Math: The Invisible Hand Behind The Music
From NCTM News Bulletin July/August 1999
Want a mathematical challenge? Try writing, reading, and
playing music. Not only does it take an ear for music, it
requires an appreciation for the principles of mathematics.
Because Jimmy Buffett started his career on raw talent,
some of the mathematical aspects of music (counting,
forming chords, and so forth) came to him quite naturally.
But he realized how important understanding certain
mathematical concepts were when he decided to write a
musical called "Don't Stop The Carnival" with Pulitzer
Prize-winning author Herman Wouk. Composing music
required a knowledge of music theory, which has
mathematical underpinnings. "Of all the academic
subjects, math is most closely connected with music. Music
is all based on fractions and patterns," says Michele Adams,
a middle grades mathematics teacher, music teacher, and
piano player from The Woodlands, Texas. "Where
fractions are concerned, music focuses on divisions of
time for the rhythm and space for dealing with intervals
such as octaves or fifths." Adams points to the Gregorian
chants. "They are based on strict rules of mathematics,"
she notes. Adams points out some mathematical concepts
underpinning music:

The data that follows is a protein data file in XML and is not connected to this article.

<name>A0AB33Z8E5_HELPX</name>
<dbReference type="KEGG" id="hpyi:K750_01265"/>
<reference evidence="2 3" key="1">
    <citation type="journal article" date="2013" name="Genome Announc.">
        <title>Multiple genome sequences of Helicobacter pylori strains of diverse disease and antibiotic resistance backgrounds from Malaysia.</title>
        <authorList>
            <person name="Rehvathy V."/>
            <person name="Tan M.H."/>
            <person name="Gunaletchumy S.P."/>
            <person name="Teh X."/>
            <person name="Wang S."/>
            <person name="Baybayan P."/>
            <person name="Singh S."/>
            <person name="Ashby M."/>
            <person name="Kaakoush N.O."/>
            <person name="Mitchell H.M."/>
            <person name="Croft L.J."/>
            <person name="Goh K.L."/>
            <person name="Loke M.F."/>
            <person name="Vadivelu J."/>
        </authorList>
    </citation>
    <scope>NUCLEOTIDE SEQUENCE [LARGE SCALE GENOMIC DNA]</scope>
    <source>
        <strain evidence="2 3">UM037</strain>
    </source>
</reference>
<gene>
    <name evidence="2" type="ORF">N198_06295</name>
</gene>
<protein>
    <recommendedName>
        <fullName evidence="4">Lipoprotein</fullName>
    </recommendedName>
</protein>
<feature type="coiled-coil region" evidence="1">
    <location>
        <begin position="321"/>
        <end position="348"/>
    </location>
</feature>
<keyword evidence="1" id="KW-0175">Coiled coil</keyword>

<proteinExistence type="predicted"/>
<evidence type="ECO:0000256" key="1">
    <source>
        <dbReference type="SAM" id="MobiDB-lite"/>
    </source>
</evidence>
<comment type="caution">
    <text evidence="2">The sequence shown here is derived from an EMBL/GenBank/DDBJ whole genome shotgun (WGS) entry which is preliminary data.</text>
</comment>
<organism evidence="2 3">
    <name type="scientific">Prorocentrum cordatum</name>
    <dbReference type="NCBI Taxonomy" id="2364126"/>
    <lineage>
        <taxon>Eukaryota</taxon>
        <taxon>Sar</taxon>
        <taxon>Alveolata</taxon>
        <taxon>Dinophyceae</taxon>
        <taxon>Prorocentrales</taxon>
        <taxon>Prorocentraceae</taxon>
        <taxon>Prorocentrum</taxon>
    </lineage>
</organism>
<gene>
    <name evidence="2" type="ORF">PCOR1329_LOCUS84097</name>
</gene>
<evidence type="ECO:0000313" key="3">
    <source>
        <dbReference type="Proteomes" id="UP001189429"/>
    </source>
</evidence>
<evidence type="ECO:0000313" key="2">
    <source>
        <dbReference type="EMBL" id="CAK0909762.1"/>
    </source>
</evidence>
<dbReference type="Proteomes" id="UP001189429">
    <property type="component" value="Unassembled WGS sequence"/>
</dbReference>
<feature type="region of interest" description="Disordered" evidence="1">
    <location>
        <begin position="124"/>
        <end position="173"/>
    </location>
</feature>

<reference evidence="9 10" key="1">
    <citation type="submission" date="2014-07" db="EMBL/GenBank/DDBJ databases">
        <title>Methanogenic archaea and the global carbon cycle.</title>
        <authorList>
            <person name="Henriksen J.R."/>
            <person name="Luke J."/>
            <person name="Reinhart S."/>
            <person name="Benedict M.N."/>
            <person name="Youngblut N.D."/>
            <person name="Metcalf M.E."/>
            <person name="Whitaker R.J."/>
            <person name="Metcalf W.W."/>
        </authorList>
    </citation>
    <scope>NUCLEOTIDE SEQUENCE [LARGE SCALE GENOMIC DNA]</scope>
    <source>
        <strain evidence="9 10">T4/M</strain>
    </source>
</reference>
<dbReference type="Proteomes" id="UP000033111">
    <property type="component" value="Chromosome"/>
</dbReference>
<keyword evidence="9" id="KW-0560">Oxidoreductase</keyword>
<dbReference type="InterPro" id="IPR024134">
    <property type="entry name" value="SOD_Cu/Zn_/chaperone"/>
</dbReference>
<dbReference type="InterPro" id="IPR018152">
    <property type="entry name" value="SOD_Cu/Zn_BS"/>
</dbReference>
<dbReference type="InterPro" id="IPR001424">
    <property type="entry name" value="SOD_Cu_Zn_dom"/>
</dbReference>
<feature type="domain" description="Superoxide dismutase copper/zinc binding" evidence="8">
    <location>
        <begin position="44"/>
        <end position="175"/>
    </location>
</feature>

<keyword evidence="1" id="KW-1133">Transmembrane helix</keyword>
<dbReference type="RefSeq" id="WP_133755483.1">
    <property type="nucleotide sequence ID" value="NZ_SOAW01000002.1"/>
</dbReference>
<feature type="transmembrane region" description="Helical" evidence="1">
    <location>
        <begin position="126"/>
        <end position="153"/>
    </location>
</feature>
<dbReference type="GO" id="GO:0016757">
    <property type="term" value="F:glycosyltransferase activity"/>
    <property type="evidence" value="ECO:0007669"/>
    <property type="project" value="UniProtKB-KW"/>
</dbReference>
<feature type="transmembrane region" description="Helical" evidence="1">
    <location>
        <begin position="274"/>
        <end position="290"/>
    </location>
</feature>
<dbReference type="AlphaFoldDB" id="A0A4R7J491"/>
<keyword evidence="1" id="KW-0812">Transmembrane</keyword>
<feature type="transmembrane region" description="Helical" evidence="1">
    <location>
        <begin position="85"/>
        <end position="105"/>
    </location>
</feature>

* Counting: It's fundamental to playing music. One must
count beats per measure and count how long to hold notes.
* Patterns: Music is full of patterns -- patterns of notes,
chords, and key changes. Musicians learn to recognize
these quickly. Patterns, and being able to invert them
(known as counterpoint), help musicians form harmonies.
* Geometry: Music students use geometric shapes to help
them remember the correct finger positions for notes or
chords (more than one note played simultaneously). For
instance, guitar players' fingers often form triangular shapes
on the neck of the guitar.
* Ratios and proportions/equivalent fractions: Reading
music requires an understanding of ratios and proportions.
For instance, a whole note needs to be played for twice as
long as a half note, four times as long as a quarter note, and
so forth. In addition, since the amount of time allotted to
one beat in a given time signature is a mathematical
constant, the durations of all the notes in that piece are
all relative to one another and are played on the basis of
that constant. Finally, different frameworks of time with
which musicians work are based on an understanding of
fractions and multiples -- for example, understanding the
rhythmic difference between 3/4 and 4/4 time signatures.
* Sequences: Music and mathematics are also related
through sequences, particularly intervals. Teacher Eli
Maor expounded on this relationship further in the
September 1979 Mathematics Teacher. "Although a
mathematical interval corresponds to the difference
between two numbers, a musical interval corresponds to
the ratio of the frequencies of the tones." He goes on to
say, "Here, then, is a single principle that underlines all
musicomathematical relations: Arithmetic progressions
in music correspond to geometric progressions in
mathematics; that is, the relation between the two is
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